Saturday, 1 September 2012
"Death Is Like This Cute Gothette"
the elder three (Destiny, Death, Dream);
the twins (Desire and Despair);
Delirium that was Delight;
the prodigal, Destruction.
My second favorite is Destiny. Death and Destiny are like the Silk Spectre II and the Dr Manhattan of the Endless. (Reference: Alan Moore's Watchmen.)
Because John Milton believed that sin caused death, he personified Death as a shapeless monster begotten on personified Sin by her single parent, Satan. Because Neil Gaiman believes that death defines life, he personifies Death as a beautiful young woman created by the universe. Like John Keats, we are "...half in love with easeful Death..." but with better reason. We have seen her. Anthropomorphic personifications make more sense in Gaiman's eclectic cosmology than in Milton's Biblical cosmology.
Despite being Death, she is cheerful, once or twice addressed as "Little Miss Sunshine." She lightens the mood of gloomy Dream. Because Dream is male and dark, "His Darkness, Morpheus, Lord of the Dreaming," a darker Death, also male, would have been a bad idea.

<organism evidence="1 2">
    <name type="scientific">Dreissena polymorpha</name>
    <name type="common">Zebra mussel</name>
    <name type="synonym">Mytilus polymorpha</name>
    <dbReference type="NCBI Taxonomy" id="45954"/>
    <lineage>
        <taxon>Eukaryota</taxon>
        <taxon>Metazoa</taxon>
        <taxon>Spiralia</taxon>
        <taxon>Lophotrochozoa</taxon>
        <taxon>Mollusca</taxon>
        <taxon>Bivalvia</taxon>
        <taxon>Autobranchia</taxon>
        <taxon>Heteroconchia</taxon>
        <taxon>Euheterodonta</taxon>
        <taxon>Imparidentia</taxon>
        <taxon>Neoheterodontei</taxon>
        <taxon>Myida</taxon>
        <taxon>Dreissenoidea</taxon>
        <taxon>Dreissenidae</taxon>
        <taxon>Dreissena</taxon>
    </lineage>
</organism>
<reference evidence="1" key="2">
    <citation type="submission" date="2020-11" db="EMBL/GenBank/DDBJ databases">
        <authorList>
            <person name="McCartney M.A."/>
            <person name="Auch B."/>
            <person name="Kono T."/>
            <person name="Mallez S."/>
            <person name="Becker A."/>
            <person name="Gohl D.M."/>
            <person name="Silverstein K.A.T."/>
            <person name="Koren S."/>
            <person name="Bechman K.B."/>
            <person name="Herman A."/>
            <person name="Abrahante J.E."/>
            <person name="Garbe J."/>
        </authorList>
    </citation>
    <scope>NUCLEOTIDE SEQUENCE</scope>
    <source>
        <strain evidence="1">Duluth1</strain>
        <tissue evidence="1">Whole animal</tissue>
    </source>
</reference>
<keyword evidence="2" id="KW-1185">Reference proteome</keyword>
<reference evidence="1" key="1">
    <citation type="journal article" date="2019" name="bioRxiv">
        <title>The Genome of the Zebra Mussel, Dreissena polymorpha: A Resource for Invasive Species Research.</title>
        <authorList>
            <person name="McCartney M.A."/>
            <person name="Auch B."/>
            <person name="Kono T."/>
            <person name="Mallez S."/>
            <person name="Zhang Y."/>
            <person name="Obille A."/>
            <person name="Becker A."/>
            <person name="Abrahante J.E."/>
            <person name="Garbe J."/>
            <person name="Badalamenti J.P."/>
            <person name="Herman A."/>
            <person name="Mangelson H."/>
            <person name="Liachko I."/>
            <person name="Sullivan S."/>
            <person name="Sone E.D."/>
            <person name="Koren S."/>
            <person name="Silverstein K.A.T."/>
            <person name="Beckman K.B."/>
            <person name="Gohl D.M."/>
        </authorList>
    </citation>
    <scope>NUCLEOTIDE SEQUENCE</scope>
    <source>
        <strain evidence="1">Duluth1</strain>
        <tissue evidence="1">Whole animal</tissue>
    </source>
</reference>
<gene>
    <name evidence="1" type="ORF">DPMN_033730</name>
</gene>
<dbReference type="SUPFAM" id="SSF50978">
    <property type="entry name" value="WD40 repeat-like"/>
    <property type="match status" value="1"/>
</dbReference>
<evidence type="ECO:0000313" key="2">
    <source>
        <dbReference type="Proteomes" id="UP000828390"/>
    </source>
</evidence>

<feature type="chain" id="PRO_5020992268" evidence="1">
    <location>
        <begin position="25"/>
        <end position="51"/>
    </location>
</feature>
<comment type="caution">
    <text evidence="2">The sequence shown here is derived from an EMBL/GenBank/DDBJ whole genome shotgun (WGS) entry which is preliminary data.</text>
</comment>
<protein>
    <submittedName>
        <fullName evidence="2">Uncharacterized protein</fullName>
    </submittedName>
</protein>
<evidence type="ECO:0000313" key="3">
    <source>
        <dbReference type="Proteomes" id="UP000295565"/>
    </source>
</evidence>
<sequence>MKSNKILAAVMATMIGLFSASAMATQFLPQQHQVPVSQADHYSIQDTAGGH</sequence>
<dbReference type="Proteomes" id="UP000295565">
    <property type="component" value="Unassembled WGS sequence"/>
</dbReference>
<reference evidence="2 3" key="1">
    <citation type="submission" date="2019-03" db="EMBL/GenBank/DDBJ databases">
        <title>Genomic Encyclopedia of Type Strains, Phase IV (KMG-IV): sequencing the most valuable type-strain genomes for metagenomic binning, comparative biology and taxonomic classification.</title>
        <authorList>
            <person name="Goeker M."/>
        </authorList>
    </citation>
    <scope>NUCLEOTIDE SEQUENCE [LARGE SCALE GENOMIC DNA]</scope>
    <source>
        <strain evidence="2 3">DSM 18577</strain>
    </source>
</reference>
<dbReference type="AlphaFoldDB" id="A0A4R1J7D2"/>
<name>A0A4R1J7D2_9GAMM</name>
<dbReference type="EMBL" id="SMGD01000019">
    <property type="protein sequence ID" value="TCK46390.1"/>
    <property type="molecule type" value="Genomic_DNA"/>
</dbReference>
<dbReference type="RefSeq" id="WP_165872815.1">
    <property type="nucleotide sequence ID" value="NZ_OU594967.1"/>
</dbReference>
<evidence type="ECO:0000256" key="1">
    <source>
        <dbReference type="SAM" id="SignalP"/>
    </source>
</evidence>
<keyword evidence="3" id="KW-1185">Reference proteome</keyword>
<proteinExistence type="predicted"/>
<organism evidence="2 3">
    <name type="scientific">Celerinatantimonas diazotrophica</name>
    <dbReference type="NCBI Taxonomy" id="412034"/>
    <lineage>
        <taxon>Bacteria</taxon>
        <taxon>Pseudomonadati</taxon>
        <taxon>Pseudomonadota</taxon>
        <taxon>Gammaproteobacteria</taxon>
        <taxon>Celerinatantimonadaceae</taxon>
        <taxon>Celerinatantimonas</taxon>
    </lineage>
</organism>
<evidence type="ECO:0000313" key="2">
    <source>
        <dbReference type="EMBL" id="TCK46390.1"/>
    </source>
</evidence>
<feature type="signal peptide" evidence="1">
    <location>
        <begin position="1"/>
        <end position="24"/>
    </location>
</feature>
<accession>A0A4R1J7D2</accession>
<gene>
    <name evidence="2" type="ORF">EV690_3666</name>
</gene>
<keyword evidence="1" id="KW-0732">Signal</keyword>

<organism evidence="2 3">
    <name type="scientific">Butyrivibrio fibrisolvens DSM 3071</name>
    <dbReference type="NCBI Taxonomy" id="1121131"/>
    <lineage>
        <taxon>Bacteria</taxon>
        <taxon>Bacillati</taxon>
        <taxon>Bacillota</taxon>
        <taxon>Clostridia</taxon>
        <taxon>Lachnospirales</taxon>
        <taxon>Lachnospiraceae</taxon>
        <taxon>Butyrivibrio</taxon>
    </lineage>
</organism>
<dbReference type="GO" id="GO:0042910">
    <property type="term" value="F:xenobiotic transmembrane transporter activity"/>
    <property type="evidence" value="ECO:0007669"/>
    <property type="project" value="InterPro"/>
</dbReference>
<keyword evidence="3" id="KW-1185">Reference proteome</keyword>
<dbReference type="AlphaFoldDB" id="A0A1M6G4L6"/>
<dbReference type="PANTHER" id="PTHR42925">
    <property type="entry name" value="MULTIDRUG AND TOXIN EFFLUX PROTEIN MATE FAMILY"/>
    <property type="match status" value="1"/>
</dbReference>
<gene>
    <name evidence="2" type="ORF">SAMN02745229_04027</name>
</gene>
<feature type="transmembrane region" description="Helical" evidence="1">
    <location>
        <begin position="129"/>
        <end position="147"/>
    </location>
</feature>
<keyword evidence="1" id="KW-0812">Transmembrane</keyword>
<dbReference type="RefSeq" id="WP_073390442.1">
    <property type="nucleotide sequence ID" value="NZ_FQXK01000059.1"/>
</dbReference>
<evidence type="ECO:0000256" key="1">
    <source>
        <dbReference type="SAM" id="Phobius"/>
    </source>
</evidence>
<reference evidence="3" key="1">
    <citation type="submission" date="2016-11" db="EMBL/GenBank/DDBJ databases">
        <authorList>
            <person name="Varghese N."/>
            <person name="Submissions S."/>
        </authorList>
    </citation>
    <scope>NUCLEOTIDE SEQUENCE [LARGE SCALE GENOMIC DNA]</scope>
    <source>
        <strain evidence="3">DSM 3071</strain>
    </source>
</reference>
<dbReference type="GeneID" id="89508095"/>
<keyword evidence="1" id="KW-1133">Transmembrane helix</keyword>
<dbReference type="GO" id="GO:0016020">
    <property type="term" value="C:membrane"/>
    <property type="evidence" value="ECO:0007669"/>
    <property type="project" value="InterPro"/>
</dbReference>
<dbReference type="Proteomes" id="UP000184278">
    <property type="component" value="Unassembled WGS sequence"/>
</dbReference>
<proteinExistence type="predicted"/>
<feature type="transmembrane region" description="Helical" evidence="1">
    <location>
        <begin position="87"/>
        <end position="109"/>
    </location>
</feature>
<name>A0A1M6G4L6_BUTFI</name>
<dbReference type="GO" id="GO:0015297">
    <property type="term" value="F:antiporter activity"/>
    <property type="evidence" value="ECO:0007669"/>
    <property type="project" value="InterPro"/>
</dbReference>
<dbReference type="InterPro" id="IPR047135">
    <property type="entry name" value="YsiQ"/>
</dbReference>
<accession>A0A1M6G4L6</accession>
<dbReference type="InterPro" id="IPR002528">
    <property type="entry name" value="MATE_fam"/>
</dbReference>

One of the people collected by Death is a comedienne who makes a joke about the Batman. Because the DC Universe is a very big place, it is easy to forget that for them the Batman is not a fictitious character but a real person, although not quite a public figure because his identity is unknown. Like everyone else, Bruce Wayne attends Morpheus' Wake in the Dreaming.
This comic book dialogue is literature -
Death: Mostly, they aren't too keen to see me. They fear the sunless lands. But they enter your realm each night without fear.
Dream: And I am far more terrible than you, my sister.
(Neil Gaiman, Preludes And Nocturnes, New York, 1995, p. 227)